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pp. 104-106

The ghostly intruder—the mysterious stranger embodied in protagonists such as Bertram in Meyerbeer's Robert le diable and Wotan in Die Walküre and Siegfried—was not the only topos through which the creators of nineteenth-century opera sought to objectify noumenal realms. Several other possibilities frequent the repertory. ...

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Excursus 4: Composing Schopenhauer

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pp. 107-108

The great idealist philosophies of the modern West have all had their distinctive puzzles at heart: Descartes's mysteriously traversed chasm between mind and body, Kant's unknowable noumenon conditioning our knowledge, Hegel's Geist—spirit or mind—and its phenomenology that aims to abolish Kant's noumenon but seems unable to succeed. ...

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V. Nietzsche: Overcoming Operatic Metaphysics

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pp. 109-126

Nietzche's Dionusus sang, at first, with noumenal operatic voice; but this same Dionysus, hardly a moment later, ridiculed noumenalism as a farce of romantic culture. The opposition reflects two roles Dionysus plays in Nietzsche's thought. ...

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VI. Ghosts in the Machine

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pp. 127-142

Carmen has rarely been heard as Nietzsche heard it. This fact says much about our persisting metaphysical needs, about the older kinds of solace we continue to seek in opera-we "solid citizens," as Adorno once put it, "for whom art can never be irrational enough."1 ...

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Excursus 5: Mechanical Reproduction of Opera

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pp. 143-144

"Empathy with the commodity is probably empathy with exchange value itself," Walter Benjamin once wrote to his colleague Adorno. Benjamin's famous, complex, shifting notion of "aura" may be seen from one vantage point as his attempt to elucidate the effects of commodification on the work of art, a project Adorno pushed him to pursue. ...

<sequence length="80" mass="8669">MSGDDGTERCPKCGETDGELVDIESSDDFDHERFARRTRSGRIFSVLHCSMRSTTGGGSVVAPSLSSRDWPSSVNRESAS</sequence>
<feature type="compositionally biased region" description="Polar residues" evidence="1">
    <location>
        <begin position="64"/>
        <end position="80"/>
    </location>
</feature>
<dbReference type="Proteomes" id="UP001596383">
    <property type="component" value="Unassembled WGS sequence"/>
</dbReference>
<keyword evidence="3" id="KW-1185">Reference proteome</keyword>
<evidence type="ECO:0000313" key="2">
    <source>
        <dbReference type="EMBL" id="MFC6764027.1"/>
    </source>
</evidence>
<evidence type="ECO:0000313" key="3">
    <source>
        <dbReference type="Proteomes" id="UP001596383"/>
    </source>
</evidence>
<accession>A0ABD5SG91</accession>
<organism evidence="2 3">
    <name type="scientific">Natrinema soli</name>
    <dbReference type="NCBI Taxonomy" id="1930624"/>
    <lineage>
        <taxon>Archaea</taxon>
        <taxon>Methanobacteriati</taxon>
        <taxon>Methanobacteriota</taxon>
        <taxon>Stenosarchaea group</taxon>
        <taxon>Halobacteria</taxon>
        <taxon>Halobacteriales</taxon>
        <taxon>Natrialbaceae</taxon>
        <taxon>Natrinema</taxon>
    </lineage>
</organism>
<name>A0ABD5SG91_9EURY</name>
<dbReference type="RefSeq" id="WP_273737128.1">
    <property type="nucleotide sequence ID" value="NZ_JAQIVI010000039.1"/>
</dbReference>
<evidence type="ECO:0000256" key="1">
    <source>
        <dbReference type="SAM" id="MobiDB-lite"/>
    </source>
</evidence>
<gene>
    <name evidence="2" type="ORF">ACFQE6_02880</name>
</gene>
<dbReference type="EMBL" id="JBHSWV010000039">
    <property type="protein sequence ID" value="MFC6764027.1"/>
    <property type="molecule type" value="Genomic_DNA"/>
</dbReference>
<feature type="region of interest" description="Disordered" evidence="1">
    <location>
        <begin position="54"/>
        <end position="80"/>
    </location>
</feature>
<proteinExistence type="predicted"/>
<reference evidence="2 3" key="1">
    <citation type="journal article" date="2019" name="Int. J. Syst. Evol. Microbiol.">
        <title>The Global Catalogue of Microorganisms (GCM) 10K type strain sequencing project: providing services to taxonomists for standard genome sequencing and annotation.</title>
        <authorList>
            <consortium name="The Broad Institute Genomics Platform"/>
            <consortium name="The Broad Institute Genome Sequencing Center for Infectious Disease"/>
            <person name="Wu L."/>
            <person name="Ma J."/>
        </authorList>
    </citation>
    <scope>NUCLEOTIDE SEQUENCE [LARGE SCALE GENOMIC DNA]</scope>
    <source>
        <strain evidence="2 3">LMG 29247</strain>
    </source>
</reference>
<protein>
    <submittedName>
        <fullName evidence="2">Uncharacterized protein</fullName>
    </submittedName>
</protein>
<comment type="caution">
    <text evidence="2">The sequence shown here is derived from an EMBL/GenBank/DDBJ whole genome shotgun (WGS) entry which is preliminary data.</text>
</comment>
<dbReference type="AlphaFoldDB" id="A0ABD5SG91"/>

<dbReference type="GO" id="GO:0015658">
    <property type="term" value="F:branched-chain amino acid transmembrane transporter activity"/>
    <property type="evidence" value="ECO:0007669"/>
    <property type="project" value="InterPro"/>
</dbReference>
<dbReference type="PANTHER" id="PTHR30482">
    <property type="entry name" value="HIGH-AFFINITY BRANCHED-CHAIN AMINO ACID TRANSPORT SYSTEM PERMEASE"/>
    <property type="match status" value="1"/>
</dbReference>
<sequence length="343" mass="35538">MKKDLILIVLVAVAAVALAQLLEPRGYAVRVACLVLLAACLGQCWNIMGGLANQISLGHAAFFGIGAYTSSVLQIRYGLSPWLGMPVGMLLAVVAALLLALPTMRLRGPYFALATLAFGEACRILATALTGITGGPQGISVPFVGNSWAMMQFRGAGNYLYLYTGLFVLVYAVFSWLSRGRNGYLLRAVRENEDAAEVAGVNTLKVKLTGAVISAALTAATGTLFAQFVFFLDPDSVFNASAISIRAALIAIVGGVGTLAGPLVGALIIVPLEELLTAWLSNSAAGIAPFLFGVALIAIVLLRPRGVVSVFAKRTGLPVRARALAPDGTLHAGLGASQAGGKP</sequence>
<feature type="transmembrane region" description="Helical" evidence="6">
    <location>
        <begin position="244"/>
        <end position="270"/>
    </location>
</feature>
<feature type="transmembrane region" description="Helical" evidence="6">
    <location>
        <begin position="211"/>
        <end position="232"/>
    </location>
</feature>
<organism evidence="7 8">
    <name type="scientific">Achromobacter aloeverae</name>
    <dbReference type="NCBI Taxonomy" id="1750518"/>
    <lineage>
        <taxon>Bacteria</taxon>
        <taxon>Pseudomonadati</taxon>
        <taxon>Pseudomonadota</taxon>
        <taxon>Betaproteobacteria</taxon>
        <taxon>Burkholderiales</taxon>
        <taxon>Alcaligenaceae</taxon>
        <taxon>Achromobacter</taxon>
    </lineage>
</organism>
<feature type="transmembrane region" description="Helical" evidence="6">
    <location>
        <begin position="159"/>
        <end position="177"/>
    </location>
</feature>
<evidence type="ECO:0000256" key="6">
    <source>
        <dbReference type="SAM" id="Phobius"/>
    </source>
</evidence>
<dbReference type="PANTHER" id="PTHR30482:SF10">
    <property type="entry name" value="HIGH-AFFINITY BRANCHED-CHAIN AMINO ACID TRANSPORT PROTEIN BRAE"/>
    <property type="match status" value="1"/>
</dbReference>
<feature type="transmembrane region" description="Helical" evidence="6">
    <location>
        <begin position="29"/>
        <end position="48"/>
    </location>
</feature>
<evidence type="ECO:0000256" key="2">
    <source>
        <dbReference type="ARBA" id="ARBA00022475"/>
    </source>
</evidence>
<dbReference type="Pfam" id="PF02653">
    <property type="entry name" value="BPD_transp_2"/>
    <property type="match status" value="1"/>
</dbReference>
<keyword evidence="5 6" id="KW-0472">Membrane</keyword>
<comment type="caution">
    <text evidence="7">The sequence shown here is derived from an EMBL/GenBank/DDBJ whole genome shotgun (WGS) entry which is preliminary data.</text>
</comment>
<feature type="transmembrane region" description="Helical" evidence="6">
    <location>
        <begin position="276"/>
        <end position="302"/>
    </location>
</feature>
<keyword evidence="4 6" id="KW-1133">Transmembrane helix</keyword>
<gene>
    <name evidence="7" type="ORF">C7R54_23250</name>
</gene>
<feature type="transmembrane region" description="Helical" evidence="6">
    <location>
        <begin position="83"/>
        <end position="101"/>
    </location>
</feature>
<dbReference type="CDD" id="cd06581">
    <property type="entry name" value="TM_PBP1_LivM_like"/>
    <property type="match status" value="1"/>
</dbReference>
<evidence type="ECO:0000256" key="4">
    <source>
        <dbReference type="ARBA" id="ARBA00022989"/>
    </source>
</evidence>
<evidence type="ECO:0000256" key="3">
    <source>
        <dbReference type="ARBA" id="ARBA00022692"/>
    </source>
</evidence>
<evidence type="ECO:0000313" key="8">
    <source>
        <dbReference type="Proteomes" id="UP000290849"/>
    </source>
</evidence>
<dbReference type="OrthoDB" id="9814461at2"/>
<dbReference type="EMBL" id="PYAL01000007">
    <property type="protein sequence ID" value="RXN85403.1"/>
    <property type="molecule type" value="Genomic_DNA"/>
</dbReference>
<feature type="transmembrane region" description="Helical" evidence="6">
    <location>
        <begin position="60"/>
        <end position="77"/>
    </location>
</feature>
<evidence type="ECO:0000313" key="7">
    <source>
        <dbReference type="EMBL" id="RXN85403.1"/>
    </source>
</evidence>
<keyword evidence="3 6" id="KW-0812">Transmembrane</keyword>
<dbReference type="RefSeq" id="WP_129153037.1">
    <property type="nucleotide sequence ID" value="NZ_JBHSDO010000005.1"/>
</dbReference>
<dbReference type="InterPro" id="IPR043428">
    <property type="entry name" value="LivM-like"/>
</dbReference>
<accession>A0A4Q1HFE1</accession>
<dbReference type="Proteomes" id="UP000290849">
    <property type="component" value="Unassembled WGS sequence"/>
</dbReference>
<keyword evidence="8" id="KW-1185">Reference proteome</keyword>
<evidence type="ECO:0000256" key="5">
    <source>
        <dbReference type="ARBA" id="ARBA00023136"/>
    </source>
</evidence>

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Excursus 6: Film Fantasy, Endgame of Wagnerism

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pp. 145-146

When Adorno pronounced film to be the telos of Wagnerian music drama, it is improbable that he had anything quite like George Lucas's Star Wars series in mind. Nevertheless the films-"space operas," as Lucas himself has called them-show enough points of contact with the Ring to amount to something of a late-twentieth-century reductio of it under the aegis of full-blown mass-commodification ...

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VII. The Sum of Modernity

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pp. 147-156

Parsifal was a heavy burden for modernist opera composers to bear. Usually they were in some degree suspicious of it, sensing and resisting its falsity. Yet they also were lured to its consecrational solemnity, which came more and more to seem the gravity required of modernist "high art," ...

Notes

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pp. 157-180

Index

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pp. 181-192